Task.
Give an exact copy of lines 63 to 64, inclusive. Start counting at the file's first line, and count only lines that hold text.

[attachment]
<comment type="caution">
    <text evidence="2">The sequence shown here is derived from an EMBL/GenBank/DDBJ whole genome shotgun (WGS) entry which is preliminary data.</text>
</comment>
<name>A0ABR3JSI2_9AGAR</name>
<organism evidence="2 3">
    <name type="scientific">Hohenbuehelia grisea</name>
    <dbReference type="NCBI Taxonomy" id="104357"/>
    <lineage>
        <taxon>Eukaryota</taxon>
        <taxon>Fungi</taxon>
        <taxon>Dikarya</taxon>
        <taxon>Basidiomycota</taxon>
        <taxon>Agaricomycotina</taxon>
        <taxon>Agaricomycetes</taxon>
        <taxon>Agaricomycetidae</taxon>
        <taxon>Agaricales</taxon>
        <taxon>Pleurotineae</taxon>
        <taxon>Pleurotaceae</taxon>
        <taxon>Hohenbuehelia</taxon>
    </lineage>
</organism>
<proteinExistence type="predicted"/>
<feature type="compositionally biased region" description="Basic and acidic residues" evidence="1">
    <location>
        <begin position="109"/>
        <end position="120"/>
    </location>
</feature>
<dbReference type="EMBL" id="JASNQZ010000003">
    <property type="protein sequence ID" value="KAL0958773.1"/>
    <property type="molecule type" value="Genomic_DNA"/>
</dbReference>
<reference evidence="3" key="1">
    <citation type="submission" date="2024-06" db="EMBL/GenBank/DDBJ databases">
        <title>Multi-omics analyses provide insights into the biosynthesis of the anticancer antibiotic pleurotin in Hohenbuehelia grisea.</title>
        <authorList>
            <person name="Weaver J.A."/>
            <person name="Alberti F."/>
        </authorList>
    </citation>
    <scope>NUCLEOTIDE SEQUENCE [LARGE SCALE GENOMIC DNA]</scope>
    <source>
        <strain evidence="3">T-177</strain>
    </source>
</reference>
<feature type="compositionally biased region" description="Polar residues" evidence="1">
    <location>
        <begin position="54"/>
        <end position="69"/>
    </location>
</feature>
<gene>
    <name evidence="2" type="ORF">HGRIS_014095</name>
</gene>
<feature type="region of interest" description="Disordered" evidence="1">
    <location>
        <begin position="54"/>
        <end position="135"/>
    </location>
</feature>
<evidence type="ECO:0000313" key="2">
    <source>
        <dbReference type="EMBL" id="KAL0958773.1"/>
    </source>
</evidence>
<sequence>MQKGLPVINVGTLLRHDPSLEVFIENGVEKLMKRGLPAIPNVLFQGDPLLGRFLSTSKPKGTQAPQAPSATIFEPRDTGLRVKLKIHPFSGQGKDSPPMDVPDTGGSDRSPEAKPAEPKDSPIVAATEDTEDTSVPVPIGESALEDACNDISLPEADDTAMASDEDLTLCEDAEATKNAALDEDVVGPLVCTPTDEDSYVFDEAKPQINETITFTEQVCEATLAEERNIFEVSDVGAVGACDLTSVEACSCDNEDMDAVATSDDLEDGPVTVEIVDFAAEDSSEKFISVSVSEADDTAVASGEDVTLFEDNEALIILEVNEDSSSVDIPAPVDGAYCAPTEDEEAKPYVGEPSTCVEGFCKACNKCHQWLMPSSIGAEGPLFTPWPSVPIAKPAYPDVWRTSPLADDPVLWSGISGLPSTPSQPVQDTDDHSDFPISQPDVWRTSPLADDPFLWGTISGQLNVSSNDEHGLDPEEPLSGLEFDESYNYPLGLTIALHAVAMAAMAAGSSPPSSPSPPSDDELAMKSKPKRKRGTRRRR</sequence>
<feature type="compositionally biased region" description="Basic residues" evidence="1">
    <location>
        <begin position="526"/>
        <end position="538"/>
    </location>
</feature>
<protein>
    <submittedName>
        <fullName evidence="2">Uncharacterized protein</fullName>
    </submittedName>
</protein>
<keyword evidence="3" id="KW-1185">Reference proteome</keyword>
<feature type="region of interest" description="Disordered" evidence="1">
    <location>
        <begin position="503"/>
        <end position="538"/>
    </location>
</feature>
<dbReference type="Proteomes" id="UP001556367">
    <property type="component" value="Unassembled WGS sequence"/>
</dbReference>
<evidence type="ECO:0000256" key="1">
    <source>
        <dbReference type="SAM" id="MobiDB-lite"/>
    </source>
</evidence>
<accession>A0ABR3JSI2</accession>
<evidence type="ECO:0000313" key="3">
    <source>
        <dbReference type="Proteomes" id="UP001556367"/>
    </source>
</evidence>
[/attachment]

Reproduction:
        <dbReference type="EMBL" id="KAL0958773.1"/>
    </source>